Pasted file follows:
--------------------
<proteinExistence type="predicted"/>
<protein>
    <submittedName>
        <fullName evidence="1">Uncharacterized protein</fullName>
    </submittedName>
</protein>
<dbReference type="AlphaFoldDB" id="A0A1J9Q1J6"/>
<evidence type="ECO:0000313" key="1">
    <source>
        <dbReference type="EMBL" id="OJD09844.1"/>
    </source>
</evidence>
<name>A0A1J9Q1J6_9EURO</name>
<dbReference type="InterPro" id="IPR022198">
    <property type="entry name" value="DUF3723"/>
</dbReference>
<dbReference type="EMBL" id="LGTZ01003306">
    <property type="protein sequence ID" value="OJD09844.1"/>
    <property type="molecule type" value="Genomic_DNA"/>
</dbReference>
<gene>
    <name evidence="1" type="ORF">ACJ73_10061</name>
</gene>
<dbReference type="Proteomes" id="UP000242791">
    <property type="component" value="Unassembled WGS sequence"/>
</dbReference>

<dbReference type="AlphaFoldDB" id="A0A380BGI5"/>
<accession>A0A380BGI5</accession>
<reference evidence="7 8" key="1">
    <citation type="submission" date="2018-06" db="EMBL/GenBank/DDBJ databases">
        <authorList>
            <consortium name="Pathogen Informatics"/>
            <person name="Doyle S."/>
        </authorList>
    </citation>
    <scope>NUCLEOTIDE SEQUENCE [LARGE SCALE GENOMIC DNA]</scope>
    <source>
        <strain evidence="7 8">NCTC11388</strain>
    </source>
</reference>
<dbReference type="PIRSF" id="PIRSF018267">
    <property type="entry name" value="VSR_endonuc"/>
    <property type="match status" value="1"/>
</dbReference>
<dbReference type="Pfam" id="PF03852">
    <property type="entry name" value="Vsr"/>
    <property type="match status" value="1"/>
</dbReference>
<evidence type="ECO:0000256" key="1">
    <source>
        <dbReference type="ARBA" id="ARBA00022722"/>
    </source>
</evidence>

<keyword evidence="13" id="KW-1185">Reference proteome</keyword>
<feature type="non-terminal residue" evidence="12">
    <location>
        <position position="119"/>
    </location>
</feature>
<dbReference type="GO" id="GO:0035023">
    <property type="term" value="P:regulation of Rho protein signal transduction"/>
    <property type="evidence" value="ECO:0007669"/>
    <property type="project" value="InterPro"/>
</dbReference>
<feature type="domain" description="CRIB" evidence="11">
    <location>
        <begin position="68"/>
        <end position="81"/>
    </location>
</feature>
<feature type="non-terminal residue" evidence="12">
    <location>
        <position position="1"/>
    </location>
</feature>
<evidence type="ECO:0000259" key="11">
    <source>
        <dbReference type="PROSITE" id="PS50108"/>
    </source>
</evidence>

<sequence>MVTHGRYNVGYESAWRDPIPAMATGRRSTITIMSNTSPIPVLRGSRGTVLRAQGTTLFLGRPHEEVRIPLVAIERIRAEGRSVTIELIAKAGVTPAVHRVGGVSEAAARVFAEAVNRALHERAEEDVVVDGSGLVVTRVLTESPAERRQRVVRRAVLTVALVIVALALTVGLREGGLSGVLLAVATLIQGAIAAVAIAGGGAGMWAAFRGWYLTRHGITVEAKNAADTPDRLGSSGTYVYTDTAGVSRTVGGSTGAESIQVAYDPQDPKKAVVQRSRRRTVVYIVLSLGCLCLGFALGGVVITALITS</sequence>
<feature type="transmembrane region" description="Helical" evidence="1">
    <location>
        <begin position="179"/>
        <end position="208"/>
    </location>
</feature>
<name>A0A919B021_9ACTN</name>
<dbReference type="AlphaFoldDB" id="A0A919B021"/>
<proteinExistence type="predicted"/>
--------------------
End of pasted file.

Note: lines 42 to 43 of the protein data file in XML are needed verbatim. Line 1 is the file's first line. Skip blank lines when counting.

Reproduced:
    <property type="entry name" value="VSR_endonuc"/>
    <property type="match status" value="1"/>